Operation Choke Point Hearing Reveals DOJ Threats And Strong-Arming
By Jonah Bennett
A Justice Department fraud prevention program came under fire Thursday for allegedly morphing into actively pressuring banks to deny financial services to businesses for political reasons.
Operation Choke Point functions as a partnership between the Department of Justice (DOJ) and various other federal agencies which deal with bank regulations, specifically the Treasury and the SEC. The objective of the project is to choke-off fraudulent businesses from accessing financial services, in an effort to protect consumers.
The controversy, however, is over allegations that the DOJ is pressuring financial institutions to decline doing business with so-called ‘high risk’ industries, which line up squarely with the political leanings of the current administration. These businesses include ammunition sales, payday loans, pornography, fireworks companies, and others—24 industries in total, as listed by the Federal Deposit Insurance Corporation (FDIC).
“Operation Choke Point is one of the most dangerous programs I have experienced in my 45 years of service as a bank regulator, bank attorney and consultant, and bank board member. Operating without legal authority and guided by a political agenda, unelected officials at the DOJ are discouraging banks from providing basic banking services…to lawful businesses simply because they don’t like them,” said William M. Isaac, former chairman of the FDIC.
Thursday’s House Judiciary Committee hearing focused on the legality of DOJ overreach. Letters have poured in from company owners in support of these suspicions, noting startling cases where the DOJ reportedly has directly strong-armed banks into dropping clients not engaging in fraud.
Virginia Republican Rep. Robert Goodlatte revealed that one of the more egregious examples sent in to the committee was a meeting between the DOJ and a bank regarding the continued provision of financial services to a payday loan company.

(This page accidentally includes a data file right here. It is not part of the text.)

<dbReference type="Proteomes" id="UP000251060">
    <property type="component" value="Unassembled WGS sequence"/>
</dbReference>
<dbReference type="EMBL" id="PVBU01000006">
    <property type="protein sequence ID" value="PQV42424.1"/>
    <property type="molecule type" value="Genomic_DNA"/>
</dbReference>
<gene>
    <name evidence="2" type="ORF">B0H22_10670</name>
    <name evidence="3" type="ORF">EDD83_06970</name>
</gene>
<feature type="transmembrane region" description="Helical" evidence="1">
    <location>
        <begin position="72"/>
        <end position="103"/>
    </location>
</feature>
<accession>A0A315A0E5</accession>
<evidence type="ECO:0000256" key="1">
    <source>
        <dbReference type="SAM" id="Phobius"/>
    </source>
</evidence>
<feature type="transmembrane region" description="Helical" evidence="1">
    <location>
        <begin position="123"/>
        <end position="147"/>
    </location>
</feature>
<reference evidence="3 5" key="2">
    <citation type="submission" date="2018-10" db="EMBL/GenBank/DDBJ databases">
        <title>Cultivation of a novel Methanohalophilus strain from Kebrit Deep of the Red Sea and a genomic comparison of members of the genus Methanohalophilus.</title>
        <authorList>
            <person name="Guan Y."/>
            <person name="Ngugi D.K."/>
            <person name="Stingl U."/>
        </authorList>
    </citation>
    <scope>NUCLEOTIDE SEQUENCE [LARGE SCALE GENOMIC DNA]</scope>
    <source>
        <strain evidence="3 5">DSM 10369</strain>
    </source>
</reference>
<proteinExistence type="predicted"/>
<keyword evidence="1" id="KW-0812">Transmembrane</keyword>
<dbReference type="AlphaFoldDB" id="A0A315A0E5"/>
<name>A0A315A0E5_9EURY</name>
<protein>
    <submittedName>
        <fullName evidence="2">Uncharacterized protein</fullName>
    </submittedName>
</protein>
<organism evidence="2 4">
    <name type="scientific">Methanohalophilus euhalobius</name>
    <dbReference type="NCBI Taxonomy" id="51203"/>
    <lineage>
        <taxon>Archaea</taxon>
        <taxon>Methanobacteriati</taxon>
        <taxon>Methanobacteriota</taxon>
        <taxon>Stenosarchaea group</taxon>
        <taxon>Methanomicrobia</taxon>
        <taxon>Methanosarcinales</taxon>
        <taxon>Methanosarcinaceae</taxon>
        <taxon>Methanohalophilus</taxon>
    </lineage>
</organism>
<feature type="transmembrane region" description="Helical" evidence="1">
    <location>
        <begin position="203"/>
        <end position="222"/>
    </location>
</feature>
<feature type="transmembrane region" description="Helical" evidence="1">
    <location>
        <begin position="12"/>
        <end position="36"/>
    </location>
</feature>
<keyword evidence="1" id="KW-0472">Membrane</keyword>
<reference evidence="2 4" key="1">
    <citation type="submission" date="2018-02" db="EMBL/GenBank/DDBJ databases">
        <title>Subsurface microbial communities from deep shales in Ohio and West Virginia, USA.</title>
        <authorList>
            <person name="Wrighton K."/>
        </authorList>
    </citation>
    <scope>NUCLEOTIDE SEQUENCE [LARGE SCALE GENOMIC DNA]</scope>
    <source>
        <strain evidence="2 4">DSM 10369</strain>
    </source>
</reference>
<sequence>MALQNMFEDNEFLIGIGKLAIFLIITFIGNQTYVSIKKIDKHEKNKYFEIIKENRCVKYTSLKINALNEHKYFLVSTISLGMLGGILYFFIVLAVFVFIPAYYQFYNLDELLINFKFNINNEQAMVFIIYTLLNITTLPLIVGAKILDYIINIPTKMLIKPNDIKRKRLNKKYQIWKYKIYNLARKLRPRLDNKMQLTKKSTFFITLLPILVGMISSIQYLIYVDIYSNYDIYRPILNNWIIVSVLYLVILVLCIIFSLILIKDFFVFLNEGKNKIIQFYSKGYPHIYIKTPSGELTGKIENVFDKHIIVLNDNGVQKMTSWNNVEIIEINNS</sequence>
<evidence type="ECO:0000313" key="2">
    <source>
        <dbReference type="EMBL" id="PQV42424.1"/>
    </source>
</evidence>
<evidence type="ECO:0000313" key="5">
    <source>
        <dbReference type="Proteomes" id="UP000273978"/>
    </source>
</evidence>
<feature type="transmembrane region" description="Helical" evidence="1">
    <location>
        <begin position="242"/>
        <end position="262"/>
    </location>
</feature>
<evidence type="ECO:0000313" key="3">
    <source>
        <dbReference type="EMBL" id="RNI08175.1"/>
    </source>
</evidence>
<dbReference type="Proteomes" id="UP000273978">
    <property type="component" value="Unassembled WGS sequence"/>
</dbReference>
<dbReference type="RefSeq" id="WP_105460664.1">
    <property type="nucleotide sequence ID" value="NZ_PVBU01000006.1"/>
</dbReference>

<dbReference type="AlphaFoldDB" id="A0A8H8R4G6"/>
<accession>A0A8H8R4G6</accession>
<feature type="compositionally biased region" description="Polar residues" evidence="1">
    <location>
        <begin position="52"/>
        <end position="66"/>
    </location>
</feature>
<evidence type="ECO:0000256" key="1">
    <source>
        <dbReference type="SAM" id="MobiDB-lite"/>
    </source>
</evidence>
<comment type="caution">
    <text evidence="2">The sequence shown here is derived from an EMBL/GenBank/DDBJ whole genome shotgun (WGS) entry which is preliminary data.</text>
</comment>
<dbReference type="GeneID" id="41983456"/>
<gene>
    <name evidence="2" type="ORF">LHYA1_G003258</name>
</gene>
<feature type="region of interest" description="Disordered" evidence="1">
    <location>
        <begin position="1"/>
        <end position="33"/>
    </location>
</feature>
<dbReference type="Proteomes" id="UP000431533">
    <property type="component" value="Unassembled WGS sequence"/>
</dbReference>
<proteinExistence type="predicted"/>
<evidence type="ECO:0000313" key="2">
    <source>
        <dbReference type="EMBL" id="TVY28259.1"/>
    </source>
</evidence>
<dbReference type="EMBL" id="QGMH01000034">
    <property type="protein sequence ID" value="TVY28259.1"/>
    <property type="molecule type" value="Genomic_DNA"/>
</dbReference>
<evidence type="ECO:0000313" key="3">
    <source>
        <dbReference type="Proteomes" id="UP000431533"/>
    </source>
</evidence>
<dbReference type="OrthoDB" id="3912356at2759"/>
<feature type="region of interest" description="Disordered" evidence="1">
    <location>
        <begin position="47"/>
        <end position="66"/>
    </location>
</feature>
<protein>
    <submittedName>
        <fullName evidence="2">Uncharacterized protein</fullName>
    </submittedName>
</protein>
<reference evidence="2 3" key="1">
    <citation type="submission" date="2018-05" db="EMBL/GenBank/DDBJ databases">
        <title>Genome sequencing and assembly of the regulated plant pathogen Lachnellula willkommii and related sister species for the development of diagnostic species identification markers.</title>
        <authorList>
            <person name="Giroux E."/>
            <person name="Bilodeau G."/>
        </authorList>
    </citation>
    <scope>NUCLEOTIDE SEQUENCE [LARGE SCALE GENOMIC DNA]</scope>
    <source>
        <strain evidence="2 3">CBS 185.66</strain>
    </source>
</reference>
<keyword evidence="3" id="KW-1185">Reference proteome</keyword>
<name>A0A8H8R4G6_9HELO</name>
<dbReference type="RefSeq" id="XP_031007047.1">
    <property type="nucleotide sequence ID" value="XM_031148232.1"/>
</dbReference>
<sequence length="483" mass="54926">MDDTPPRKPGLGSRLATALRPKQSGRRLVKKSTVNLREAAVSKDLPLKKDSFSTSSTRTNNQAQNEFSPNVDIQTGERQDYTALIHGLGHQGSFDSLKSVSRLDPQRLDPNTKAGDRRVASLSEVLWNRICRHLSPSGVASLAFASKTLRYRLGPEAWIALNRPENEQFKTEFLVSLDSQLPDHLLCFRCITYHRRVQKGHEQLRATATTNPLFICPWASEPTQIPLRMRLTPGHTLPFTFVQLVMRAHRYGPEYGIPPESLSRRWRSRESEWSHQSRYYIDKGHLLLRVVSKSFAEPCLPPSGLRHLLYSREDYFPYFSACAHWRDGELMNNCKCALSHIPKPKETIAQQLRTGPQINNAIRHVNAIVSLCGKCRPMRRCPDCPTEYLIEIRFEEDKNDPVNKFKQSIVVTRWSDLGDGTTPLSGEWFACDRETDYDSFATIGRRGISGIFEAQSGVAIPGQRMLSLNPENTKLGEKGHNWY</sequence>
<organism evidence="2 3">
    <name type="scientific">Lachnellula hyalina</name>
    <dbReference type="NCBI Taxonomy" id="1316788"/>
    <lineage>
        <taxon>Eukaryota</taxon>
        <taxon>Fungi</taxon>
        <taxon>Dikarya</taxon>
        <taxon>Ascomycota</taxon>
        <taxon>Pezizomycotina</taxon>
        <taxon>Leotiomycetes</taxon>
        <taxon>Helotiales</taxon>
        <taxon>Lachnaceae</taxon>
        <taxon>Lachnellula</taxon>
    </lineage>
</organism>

The DOJ official reportedly told the banker, “I don’t like this product, and I don’t believe it should have a place in our financial system. And if you don’t agree, there will be an immediate, unplanned audit of your entire bank.”
The Justice Department has now served over 50 subpoenas on banks, and Alabama Republican Rep. Spencer Bachus expressed considerable concern that dragging banks into a long and expensive process is just an underhanded way of encouraging banks to drop clients as an easy-out.
“Subpoenas are expensive to comply with and can bring unwanted scrutiny. The natural reaction from a financial institution might be to sever relations with the merchant and be done with it,” Bachus said Thursday in a hearing at the Subcommittee on Regulatory Reform, Commercial and Antitrust Law.
Missouri Republican Rep. Blaine Luetkemeyer brought forward the End Operation Choke Point Act Tuesday to curb the DOJ’s activities in this area. The act would provide financial institutions with safe harbor to serve customers engaged in legal activities, so as to cut out politically motivated attacks on businesses deemed undesirable by the Justice Department.